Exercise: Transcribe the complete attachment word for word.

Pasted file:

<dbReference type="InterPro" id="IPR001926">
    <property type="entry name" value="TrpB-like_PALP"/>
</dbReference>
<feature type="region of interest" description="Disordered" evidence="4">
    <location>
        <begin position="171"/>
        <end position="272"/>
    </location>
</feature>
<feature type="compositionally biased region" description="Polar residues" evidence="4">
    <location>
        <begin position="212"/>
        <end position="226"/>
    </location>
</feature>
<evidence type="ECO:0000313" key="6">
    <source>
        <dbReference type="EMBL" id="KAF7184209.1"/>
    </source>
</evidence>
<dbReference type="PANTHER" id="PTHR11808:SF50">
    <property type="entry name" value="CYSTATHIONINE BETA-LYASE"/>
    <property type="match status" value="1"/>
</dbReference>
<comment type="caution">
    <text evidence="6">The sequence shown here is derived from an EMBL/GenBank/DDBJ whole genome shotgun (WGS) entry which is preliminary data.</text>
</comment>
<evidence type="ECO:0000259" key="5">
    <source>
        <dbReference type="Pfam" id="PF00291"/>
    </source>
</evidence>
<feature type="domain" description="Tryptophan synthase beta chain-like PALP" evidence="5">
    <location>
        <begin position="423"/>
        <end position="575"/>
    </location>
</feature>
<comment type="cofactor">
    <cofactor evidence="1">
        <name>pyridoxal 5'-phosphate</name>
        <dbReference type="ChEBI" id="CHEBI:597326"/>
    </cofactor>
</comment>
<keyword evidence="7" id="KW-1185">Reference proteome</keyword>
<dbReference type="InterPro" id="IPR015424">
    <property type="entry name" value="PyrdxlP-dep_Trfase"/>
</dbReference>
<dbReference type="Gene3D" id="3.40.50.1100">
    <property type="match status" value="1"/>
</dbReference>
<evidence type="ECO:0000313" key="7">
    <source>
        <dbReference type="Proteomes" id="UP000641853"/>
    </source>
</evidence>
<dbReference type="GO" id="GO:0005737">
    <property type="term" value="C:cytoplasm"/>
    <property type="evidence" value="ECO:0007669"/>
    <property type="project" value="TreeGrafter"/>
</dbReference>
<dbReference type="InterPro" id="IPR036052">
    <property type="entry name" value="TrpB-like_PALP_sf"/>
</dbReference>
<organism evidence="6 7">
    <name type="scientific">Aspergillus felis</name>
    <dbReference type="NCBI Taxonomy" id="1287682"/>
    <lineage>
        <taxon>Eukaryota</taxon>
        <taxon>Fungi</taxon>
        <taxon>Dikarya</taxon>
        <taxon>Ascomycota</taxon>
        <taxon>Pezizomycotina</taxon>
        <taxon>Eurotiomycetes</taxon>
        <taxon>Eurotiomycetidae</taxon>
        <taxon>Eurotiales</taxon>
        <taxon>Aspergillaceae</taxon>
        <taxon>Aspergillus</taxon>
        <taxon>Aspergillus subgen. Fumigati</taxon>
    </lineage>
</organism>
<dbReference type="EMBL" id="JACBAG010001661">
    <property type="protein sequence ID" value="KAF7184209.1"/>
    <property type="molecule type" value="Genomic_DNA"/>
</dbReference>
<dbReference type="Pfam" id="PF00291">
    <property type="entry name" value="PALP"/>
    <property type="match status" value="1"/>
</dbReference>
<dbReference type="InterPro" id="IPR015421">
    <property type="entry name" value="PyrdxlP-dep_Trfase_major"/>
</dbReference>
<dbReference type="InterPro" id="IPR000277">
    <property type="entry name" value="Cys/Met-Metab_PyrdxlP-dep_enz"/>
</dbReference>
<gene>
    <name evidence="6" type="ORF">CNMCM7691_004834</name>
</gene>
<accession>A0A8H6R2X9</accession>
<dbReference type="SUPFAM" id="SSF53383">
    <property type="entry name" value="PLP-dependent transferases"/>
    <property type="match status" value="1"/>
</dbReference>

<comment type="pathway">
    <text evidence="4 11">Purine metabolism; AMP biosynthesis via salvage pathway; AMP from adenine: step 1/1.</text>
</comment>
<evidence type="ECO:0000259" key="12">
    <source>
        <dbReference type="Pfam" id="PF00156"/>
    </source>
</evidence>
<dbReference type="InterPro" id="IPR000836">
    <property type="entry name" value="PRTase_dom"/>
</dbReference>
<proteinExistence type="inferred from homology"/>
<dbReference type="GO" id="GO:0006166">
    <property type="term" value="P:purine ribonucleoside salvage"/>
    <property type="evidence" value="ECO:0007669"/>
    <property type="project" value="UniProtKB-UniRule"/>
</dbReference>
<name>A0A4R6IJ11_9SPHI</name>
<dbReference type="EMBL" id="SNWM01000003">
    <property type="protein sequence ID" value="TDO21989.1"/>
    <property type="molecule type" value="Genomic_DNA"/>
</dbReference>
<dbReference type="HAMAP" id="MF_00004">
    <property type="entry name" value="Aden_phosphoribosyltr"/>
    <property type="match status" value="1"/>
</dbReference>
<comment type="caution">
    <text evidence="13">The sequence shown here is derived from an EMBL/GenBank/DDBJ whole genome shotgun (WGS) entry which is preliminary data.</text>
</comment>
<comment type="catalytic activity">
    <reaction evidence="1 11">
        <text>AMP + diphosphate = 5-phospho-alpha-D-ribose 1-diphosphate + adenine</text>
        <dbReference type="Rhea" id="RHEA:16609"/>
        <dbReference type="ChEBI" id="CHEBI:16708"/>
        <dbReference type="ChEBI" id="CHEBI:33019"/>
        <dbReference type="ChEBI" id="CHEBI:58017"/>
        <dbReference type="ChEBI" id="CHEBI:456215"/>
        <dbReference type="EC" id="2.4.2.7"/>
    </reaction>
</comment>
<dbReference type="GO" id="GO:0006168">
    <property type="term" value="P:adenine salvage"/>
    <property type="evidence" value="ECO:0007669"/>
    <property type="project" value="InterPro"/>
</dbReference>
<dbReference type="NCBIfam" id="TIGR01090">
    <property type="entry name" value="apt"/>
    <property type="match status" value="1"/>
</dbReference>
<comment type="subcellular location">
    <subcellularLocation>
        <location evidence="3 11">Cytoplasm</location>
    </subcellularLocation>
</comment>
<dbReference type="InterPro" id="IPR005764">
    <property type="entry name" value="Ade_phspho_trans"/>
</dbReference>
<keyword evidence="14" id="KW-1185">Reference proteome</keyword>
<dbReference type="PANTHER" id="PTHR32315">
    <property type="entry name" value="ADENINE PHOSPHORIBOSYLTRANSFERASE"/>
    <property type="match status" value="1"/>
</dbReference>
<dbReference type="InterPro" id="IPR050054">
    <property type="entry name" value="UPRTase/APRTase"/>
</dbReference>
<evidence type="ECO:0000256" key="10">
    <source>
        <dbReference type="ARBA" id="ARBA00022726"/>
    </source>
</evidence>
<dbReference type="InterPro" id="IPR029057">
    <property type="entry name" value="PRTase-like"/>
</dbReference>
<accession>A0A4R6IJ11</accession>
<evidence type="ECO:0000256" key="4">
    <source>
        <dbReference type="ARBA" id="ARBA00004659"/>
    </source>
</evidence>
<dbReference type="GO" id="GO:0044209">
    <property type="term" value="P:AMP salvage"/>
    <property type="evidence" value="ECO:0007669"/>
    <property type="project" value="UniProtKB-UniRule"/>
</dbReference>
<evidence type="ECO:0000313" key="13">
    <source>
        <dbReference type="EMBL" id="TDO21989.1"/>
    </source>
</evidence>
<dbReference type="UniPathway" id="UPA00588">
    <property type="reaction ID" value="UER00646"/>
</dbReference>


<dbReference type="InterPro" id="IPR001926">
    <property type="entry name" value="TrpB-like_PALP"/>
</dbReference>
<feature type="region of interest" description="Disordered" evidence="4">
    <location>
        <begin position="171"/>
        <end position="272"/>
    </location>
</feature>
<feature type="compositionally biased region" description="Polar residues" evidence="4">
    <location>
        <begin position="212"/>
        <end position="226"/>
    </location>
</feature>
<evidence type="ECO:0000313" key="6">
    <source>
        <dbReference type="EMBL" id="KAF7184209.1"/>
    </source>
</evidence>
<dbReference type="PANTHER" id="PTHR11808:SF50">
    <property type="entry name" value="CYSTATHIONINE BETA-LYASE"/>
    <property type="match status" value="1"/>
</dbReference>
<comment type="caution">
    <text evidence="6">The sequence shown here is derived from an EMBL/GenBank/DDBJ whole genome shotgun (WGS) entry which is preliminary data.</text>
</comment>
<evidence type="ECO:0000259" key="5">
    <source>
        <dbReference type="Pfam" id="PF00291"/>
    </source>
</evidence>
<feature type="domain" description="Tryptophan synthase beta chain-like PALP" evidence="5">
    <location>
        <begin position="423"/>
        <end position="575"/>
    </location>
</feature>
<comment type="cofactor">
    <cofactor evidence="1">
        <name>pyridoxal 5'-phosphate</name>
        <dbReference type="ChEBI" id="CHEBI:597326"/>
    </cofactor>
</comment>
<keyword evidence="7" id="KW-1185">Reference proteome</keyword>
<dbReference type="InterPro" id="IPR015424">
    <property type="entry name" value="PyrdxlP-dep_Trfase"/>
</dbReference>
<dbReference type="Gene3D" id="3.40.50.1100">
    <property type="match status" value="1"/>
</dbReference>
<evidence type="ECO:0000313" key="7">
    <source>
        <dbReference type="Proteomes" id="UP000641853"/>
    </source>
</evidence>
<dbReference type="GO" id="GO:0005737">
    <property type="term" value="C:cytoplasm"/>
    <property type="evidence" value="ECO:0007669"/>
    <property type="project" value="TreeGrafter"/>
</dbReference>
<dbReference type="InterPro" id="IPR036052">
    <property type="entry name" value="TrpB-like_PALP_sf"/>
</dbReference>
<organism evidence="6 7">
    <name type="scientific">Aspergillus felis</name>
    <dbReference type="NCBI Taxonomy" id="1287682"/>
    <lineage>
        <taxon>Eukaryota</taxon>
        <taxon>Fungi</taxon>
        <taxon>Dikarya</taxon>
        <taxon>Ascomycota</taxon>
        <taxon>Pezizomycotina</taxon>
        <taxon>Eurotiomycetes</taxon>
        <taxon>Eurotiomycetidae</taxon>
        <taxon>Eurotiales</taxon>
        <taxon>Aspergillaceae</taxon>
        <taxon>Aspergillus</taxon>
        <taxon>Aspergillus subgen. Fumigati</taxon>
    </lineage>
</organism>
<dbReference type="EMBL" id="JACBAG010001661">
    <property type="protein sequence ID" value="KAF7184209.1"/>
    <property type="molecule type" value="Genomic_DNA"/>
</dbReference>
<dbReference type="Pfam" id="PF00291">
    <property type="entry name" value="PALP"/>
    <property type="match status" value="1"/>
</dbReference>
<dbReference type="InterPro" id="IPR015421">
    <property type="entry name" value="PyrdxlP-dep_Trfase_major"/>
</dbReference>
<dbReference type="InterPro" id="IPR000277">
    <property type="entry name" value="Cys/Met-Metab_PyrdxlP-dep_enz"/>
</dbReference>
<gene>
    <name evidence="6" type="ORF">CNMCM7691_004834</name>
</gene>
<accession>A0A8H6R2X9</accession>
<dbReference type="SUPFAM" id="SSF53383">
    <property type="entry name" value="PLP-dependent transferases"/>
    <property type="match status" value="1"/>
</dbReference>

<comment type="pathway">
    <text evidence="4 11">Purine metabolism; AMP biosynthesis via salvage pathway; AMP from adenine: step 1/1.</text>
</comment>
<evidence type="ECO:0000259" key="12">
    <source>
        <dbReference type="Pfam" id="PF00156"/>
    </source>
</evidence>
<dbReference type="InterPro" id="IPR000836">
    <property type="entry name" value="PRTase_dom"/>
</dbReference>
<proteinExistence type="inferred from homology"/>
<dbReference type="GO" id="GO:0006166">
    <property type="term" value="P:purine ribonucleoside salvage"/>
    <property type="evidence" value="ECO:0007669"/>
    <property type="project" value="UniProtKB-UniRule"/>
</dbReference>
<name>A0A4R6IJ11_9SPHI</name>
<dbReference type="EMBL" id="SNWM01000003">
    <property type="protein sequence ID" value="TDO21989.1"/>
    <property type="molecule type" value="Genomic_DNA"/>
</dbReference>
<dbReference type="HAMAP" id="MF_00004">
    <property type="entry name" value="Aden_phosphoribosyltr"/>
    <property type="match status" value="1"/>
</dbReference>
<comment type="caution">
    <text evidence="13">The sequence shown here is derived from an EMBL/GenBank/DDBJ whole genome shotgun (WGS) entry which is preliminary data.</text>
</comment>
<comment type="catalytic activity">
    <reaction evidence="1 11">
        <text>AMP + diphosphate = 5-phospho-alpha-D-ribose 1-diphosphate + adenine</text>
        <dbReference type="Rhea" id="RHEA:16609"/>
        <dbReference type="ChEBI" id="CHEBI:16708"/>
        <dbReference type="ChEBI" id="CHEBI:33019"/>
        <dbReference type="ChEBI" id="CHEBI:58017"/>
        <dbReference type="ChEBI" id="CHEBI:456215"/>
        <dbReference type="EC" id="2.4.2.7"/>
    </reaction>
</comment>
<dbReference type="GO" id="GO:0006168">
    <property type="term" value="P:adenine salvage"/>
    <property type="evidence" value="ECO:0007669"/>
    <property type="project" value="InterPro"/>
</dbReference>
<dbReference type="NCBIfam" id="TIGR01090">
    <property type="entry name" value="apt"/>
    <property type="match status" value="1"/>
</dbReference>
<comment type="subcellular location">
    <subcellularLocation>
        <location evidence="3 11">Cytoplasm</location>
    </subcellularLocation>
</comment>
<dbReference type="InterPro" id="IPR005764">
    <property type="entry name" value="Ade_phspho_trans"/>
</dbReference>
<keyword evidence="14" id="KW-1185">Reference proteome</keyword>
<dbReference type="PANTHER" id="PTHR32315">
    <property type="entry name" value="ADENINE PHOSPHORIBOSYLTRANSFERASE"/>
    <property type="match status" value="1"/>
</dbReference>
<dbReference type="InterPro" id="IPR050054">
    <property type="entry name" value="UPRTase/APRTase"/>
</dbReference>
<evidence type="ECO:0000256" key="10">
    <source>
        <dbReference type="ARBA" id="ARBA00022726"/>
    </source>
</evidence>
<dbReference type="InterPro" id="IPR029057">
    <property type="entry name" value="PRTase-like"/>
</dbReference>
<accession>A0A4R6IJ11</accession>
<evidence type="ECO:0000256" key="4">
    <source>
        <dbReference type="ARBA" id="ARBA00004659"/>
    </source>
</evidence>
<dbReference type="GO" id="GO:0044209">
    <property type="term" value="P:AMP salvage"/>
    <property type="evidence" value="ECO:0007669"/>
    <property type="project" value="UniProtKB-UniRule"/>
</dbReference>
<evidence type="ECO:0000313" key="13">
    <source>
        <dbReference type="EMBL" id="TDO21989.1"/>
    </source>
</evidence>
<dbReference type="UniPathway" id="UPA00588">
    <property type="reaction ID" value="UER00646"/>
</dbReference>